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Australian labour market – still slipping backwards

Today’s release by the Australian Bureau of Statistics (ABS) of the Labour Force data for January 2013 reveals that the Australian labour market continues to slide. While total employment rose modestly (very), full-time employment fell for the third consecutive month and working hours also fell. The small rise in unemployment would have been much worse had not the participation rate fell again. The unemployment rate remained unchanged at 5.4 per cent but would have been at least 0.1 per cent higher had the participation rate not fallen. So both unemployment and hidden unemployment rose. The rate of employment growth is not sufficient to even keep pace with the underlying population growth. The data is not consistent with any notions that the Australian labour market is booming or close to full employment. The most continuing feature that should warrant immediate policy concern is the appalling state of the youth labour market. My assessment of today’s results – a failing economy with further weakness to come. The Government realised late in 2012 that its obsessive pursuit of a budget surplus was going to fail. It should now go one step further towards becoming economically responsible and reverse the direction of fiscal policy by introducing some significant direct job creation. The budget deficit is too low in Australia by perhaps 2-3 per cent of GDP.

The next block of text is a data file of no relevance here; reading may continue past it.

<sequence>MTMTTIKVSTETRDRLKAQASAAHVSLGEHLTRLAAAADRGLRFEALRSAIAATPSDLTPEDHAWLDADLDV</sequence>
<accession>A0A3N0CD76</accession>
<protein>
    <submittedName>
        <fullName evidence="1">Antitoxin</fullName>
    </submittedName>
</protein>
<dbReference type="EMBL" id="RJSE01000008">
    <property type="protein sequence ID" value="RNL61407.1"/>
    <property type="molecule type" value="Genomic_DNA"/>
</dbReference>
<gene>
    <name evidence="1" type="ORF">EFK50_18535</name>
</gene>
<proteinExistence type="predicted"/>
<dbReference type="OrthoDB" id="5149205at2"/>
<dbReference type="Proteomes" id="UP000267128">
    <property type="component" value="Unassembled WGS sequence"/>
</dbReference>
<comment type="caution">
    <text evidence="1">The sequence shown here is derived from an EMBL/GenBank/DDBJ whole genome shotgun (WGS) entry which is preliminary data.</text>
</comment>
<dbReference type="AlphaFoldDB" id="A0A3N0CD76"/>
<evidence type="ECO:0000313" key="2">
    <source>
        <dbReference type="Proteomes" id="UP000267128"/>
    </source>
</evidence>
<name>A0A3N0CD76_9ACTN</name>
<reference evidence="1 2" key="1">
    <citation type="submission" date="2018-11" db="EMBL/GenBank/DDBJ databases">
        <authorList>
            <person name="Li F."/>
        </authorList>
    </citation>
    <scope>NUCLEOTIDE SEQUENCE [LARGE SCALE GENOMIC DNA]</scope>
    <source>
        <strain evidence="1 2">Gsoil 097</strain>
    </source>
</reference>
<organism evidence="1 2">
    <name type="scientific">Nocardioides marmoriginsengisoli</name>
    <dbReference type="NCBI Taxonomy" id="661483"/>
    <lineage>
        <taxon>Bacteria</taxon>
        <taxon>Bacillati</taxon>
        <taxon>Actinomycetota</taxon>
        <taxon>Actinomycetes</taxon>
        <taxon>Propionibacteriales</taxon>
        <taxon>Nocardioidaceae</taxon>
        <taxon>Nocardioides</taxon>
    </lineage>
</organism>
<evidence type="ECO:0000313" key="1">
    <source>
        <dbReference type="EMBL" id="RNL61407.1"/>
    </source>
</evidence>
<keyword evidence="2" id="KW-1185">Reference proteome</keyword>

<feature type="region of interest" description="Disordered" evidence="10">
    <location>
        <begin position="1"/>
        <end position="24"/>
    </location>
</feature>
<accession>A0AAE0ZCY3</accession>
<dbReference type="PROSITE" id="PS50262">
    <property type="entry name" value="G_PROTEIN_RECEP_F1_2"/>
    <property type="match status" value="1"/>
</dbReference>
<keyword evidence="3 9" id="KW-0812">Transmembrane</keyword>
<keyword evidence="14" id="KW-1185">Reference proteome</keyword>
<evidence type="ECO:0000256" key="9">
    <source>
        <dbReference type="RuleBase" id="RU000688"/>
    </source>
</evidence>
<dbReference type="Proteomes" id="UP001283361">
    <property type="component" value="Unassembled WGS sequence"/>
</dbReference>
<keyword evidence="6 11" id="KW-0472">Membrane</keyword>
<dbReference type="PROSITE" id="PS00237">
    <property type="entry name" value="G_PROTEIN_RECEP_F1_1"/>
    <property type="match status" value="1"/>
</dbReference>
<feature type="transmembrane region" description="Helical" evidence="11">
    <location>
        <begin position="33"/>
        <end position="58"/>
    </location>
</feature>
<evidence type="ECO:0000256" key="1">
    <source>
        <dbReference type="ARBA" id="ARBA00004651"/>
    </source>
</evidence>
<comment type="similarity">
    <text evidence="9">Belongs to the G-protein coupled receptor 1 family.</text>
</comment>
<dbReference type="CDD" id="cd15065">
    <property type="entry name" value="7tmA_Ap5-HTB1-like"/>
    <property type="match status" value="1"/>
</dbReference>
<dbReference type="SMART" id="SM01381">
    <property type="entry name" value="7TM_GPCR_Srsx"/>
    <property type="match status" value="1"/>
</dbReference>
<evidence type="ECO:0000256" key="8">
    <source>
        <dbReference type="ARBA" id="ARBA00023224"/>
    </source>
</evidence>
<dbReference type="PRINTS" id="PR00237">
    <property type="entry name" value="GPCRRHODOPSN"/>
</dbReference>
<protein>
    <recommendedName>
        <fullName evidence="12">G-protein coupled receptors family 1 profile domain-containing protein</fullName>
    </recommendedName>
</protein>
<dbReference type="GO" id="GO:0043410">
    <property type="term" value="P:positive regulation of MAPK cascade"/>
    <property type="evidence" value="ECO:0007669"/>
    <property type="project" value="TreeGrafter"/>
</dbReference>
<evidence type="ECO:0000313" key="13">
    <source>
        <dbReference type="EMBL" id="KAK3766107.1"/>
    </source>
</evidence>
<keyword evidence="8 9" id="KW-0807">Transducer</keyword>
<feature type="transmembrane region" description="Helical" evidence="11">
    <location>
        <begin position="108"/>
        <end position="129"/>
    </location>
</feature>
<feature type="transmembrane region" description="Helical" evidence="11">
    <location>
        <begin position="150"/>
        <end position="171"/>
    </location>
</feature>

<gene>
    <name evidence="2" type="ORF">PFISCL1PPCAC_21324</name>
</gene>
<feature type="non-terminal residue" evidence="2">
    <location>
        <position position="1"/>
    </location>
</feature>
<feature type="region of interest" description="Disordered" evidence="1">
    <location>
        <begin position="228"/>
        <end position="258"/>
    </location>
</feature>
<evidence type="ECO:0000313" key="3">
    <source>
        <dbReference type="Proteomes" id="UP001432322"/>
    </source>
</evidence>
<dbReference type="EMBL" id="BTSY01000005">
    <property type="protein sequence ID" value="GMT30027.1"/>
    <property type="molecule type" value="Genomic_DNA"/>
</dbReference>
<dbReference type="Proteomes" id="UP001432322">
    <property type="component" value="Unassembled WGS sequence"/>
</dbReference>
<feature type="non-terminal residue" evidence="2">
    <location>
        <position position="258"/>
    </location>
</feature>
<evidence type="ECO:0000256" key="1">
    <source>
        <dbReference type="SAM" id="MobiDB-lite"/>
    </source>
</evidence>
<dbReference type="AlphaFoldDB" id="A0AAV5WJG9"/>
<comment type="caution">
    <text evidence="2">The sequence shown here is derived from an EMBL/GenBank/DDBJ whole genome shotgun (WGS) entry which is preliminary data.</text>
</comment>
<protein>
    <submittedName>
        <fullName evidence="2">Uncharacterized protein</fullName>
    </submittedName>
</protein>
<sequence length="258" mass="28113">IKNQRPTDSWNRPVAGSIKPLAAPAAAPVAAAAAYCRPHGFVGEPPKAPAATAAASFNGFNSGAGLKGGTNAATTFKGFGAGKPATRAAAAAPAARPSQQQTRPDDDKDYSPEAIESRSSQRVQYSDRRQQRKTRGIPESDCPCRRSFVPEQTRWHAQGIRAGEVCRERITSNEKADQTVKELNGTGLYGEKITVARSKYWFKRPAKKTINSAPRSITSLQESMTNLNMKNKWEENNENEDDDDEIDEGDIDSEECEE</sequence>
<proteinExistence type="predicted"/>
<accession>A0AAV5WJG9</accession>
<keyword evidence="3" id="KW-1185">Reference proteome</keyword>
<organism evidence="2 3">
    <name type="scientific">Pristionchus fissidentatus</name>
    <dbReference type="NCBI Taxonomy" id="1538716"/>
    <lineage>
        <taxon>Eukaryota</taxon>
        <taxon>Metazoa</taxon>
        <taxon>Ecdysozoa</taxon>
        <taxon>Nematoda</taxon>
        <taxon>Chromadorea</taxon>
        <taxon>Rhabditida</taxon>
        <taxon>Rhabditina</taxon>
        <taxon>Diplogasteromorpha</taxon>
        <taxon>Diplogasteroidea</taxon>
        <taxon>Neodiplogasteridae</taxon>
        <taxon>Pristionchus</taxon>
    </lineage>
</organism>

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Australian labour force data reveals a failed federal economic strategy